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The city of Minneapolis must hire more police officers after the Minnesota Supreme Court ruled on Monday (pdf) that the mayor had not met his legal duty to do so or demonstrated why he hasn’t.

In the ruling, Chief Justice Lorie Gildea said Mayor Jacob Frey has a “clear legal duty” under the Minneapolis City Charter to employ at least 731 sworn police officers or at least 0.0017 of the 2020 census population, whichever is higher.”

Frey must also show proof that the City actually employed 731 sworn officers or explain why [he] “could not satisfy that duty.”

The city must comply with this ruling by June 30, 2022.

According to police payroll data cited by CBS Minnesota, the Minneapolis Police Department had 890 sworn officers on staff this time two years ago and 910 officers this time three years ago.

Those numbers decreased significantly last year with the latter half of 2021 showing around closer to 650 officers, according to CBS.

As of June 4, there were 626 sworn officers including 39 who were on “continuous leave.” The city has not had at least 731 officers or more since March 2021, according to city records.

Loss of Personnel ‘Not Easily Corrected’

In a statement on Monday, interim Minneapolis City Attorney Peter Ginder said the loss of police personnel is unprecedented and “not easily corrected” but the city is working to hire more officers in the department.

He added that the police department “has lost almost 300 peace officers” in the last two years while crediting multiple departures to retirements as well as those who had left the force due to post-traumatic stress disorder following the protests over the death of George Floyd in police custody in 2020.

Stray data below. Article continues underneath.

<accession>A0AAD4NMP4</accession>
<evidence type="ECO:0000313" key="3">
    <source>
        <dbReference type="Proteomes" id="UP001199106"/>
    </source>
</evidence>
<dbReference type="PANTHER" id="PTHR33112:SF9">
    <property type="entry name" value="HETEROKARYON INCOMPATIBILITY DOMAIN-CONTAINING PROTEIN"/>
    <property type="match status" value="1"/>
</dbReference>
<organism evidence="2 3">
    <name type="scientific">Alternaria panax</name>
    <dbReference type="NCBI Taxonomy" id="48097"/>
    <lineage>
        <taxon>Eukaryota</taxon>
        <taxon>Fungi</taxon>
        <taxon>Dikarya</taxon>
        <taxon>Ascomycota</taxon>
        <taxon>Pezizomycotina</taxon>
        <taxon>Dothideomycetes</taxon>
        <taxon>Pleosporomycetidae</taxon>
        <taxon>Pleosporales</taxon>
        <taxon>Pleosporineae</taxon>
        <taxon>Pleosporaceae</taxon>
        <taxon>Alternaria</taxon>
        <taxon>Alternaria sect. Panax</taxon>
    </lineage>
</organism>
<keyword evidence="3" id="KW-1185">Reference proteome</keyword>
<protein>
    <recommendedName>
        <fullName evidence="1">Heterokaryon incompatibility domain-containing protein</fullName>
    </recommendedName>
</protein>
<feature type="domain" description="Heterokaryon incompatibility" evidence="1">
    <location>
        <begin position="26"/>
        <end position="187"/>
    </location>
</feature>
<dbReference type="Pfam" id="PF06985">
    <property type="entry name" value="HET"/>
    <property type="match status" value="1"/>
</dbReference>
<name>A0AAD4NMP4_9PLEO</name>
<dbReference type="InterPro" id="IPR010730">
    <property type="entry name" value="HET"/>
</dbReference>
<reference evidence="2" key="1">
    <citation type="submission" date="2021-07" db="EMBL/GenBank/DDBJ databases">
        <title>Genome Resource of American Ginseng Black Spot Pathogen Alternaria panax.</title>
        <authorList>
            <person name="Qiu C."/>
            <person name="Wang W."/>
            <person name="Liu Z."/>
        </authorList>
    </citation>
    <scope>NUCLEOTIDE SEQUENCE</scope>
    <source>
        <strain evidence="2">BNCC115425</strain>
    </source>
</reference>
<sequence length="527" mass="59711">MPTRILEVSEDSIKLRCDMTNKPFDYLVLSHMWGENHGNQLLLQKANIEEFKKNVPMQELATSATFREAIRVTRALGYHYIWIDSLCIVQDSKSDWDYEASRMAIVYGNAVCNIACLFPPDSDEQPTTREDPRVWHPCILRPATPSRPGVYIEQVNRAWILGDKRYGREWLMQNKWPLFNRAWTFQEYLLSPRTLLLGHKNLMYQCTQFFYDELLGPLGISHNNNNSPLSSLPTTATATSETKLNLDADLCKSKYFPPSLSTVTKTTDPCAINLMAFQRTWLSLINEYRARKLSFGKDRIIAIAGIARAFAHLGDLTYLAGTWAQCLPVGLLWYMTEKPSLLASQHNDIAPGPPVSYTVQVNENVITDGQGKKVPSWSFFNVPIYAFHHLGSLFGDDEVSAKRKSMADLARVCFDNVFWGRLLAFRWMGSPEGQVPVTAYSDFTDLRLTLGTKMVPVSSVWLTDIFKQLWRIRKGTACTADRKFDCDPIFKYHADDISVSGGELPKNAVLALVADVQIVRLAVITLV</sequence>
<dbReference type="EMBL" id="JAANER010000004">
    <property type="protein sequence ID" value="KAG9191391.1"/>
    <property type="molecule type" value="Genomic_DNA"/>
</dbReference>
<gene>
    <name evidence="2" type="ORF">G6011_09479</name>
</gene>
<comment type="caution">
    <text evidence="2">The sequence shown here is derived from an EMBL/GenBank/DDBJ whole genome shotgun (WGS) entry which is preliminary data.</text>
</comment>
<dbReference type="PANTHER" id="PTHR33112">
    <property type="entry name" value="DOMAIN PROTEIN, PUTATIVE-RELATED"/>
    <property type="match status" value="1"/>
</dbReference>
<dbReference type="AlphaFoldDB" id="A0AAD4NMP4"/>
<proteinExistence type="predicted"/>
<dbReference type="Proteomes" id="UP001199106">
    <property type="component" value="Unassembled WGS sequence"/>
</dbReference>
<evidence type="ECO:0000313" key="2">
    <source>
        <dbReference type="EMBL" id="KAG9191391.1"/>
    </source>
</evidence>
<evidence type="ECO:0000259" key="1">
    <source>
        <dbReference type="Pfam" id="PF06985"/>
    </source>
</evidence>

Floyd’s death sparked widespread riots, protests, violence, and looting across Minnesota and saw a police precinct set on fire in Minneapolis.

“Mayor Jacob Frey, the Minneapolis Police Department, and City are working in good faith to recruit and hire more community-oriented peace officers as quickly as reasonably possible,” Ginder said. “From additional funding for recruit classes and officer wellness programming to hiring bonuses, the City is continuing to work to rebuild the police force to full strength.”

The court order was bought on by a group of eight Minneapolis residents who sought to force the city into hiring more police officers, as required by the charter, amid an uptick in violent crime and a dwindling police presence.

Plaintiffs told the Supreme Court earlier this month that the current staffing is roughly 120 officers less than they believed was required.

Attorneys for Minneapolis had argued that the charter requirement relates only to funding but that Frey could ultimately decide how the money be used within the department.

Monday’s ruling means the case will now be sent back to the district court in Hennepin County, which in July last year issued a writ of mandamus (pdf) ordering the city to hire more police officers.

Upper Midwest Law Center Senior Trial Counsel James Dickey called Monday’s ruling a “huge victory for our clients and the residents of Minneapolis.”

“This decision requires Mayor Frey to show that he has complied with the Charter police minimum or show why he cannot,” Dickey said in a statement. “MPD is under the required amount by at least a hundred officers, and we look forward to seeing the evidence of what the Mayor and City Council have done to change that.”

The Associated Press contributed to this report.

Katabella Roberts

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Katabella Roberts is a reporter currently based in Turkey. She covers news and business for The Epoch Times, focusing primarily on the United States.